As Jabr concludes, “When it comes to intensively reading long pieces of plain text, paper and ink may still have the advantage. But text is not the only way to read.”
Which harks back to the conclusion of the previous post and Jerome Bruner’s apt observation of Vygotsky’s fondness for Bacon’s epigram, “Nec manus, nisi intellectus, sibi permissus, multum valent” (Neither hand nor intellect left each to itself is worth much)” (247). Perhaps neither print nor digital left each to itself is sufficient.
If it’s didactic, is it art? By his own words, Thomas Wightman’s bookworks are intended as a vehicle for a message.
This project was to describe aspects of my final year project theme and primary research made so far as a ‘vehicle’. … My major project theme is Addiction, primarily looking at obsessive driven addictions. … The book firstly is closed hiding the addiction from view in the same manner as those who hide these addictions from loved ones and friends. … when the book is opened it reveals the chaotic emotions felt. Panic attacks are … associated with Obsessive Compulsive disorder and I … convey this through the metaphor of a sinking ship in a vortex …. Also the symptoms of a panic attack include loss of breath in the same way as drowning in water. … a tethered anchor and a typographic rope show these problems can be solved and the ship can be salvaged in the same way as those who suffer from OCD when they receive proper treatment.
His next work continues the message with different metaphors. Its title “Plagued by Doubt” is a phrase repeated by an OCD sufferer, and Wightman has created a spiraling cutout of the repeated phrase and positioned it over the moth-eaten hole in the book.
This work is simultaneously delicate and ominous, perhaps more so than the first effort. Wightman’s skill is on a par with that of the mystery sculptress of Edinburgh, but are these message-bearing works of book art as deeply artistic? Once the metaphoric lock has been unpicked, is there an urge to unpick it again? Like Joseph Cornell’s boxes, do the works warrant revisiting again and again?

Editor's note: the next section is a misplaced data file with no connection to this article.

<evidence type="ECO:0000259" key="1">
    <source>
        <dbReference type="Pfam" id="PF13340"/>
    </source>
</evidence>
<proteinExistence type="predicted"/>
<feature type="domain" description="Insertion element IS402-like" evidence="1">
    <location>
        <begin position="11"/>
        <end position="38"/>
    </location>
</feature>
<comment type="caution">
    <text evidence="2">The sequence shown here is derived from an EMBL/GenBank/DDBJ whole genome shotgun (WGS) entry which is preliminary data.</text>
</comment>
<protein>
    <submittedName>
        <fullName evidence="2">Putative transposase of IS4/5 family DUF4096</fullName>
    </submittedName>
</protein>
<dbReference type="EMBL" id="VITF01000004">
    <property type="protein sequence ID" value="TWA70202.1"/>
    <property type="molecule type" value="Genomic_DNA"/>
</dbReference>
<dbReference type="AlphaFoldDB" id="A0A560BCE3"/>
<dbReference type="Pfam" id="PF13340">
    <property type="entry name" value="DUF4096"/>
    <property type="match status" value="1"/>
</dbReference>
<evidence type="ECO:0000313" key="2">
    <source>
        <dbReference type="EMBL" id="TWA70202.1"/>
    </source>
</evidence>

If didacticism in art is in resurgence, these two bookworks make an impressive contribution, but just perhaps, they are more than that.
London’s 30 St Mary Axe is fondly referred to as “The Gherkin,” which a glimpse of the building on the skyline proves unmistakeably appropriate. Mandy Brannan’s bookwork homage to The Gherkin is as architecturally intricate as the building’s cladding, and somehow more satisfying, perhaps because it’s less pickled.
Chine colle is a process that introduces color and texture into an etching without having to prepare and print additional plates. Any number of lightweight papers can be successfully used for chine colle, but good quality, natural-fiber papers with some degree of lightfastness are most compatible with general etching papers, which are also used in chine colle.
The papers are cut or torn into desired shapes, then dampened between blotters until uniformly moist. A printing paper used for the etching is then blotted to remove excess water. The chine colle papers are then brushed with a coating of wheat paste on one side and placed on top of the inked plate in their desired locations, paste side up.
The chine colle papers adhere to the plate enough to remain undisturbed when the dampened printing paper is placed on top. The pressure from the bed laminates both the chine colle paper and the etching paper. The ink from the plate prints on top of the chine colle papers, creating some interesting and unusual effects with lines, tones, and values.
This description of the chine colle paper process, which adds to one’s appreciation of the bookwork, highlights a certain synaesthesia of visual perception and tactile perception that one experiences when confronted by her book as well as by the building itself.
What would the “analogue” among ebooks be to this aesthetic insight yielded by the explanation of the technical craftsmanship that went into making this bookwork?
“Environmental memories,” not just of places but of cherished objects held in the hand, are Hunter’s chief inspiration, and the design of her bookworks is intended through touch, reading and exploration to evoke in the reader “unique feelings that become the reader’s own environmental memory.” Her artistic and literary influences and inspirations are an interesting blend of the 20th century Neo-Concrete and the 19th century Romantic movements. Links to illustrations of those sources of influence are embedded in the caption to Snowdrop.
Hunter will be exhibiting and demonstrating her work at Turn End Studios in Haddenham, Buckinghamshire, 8-23 June this year. Details available here.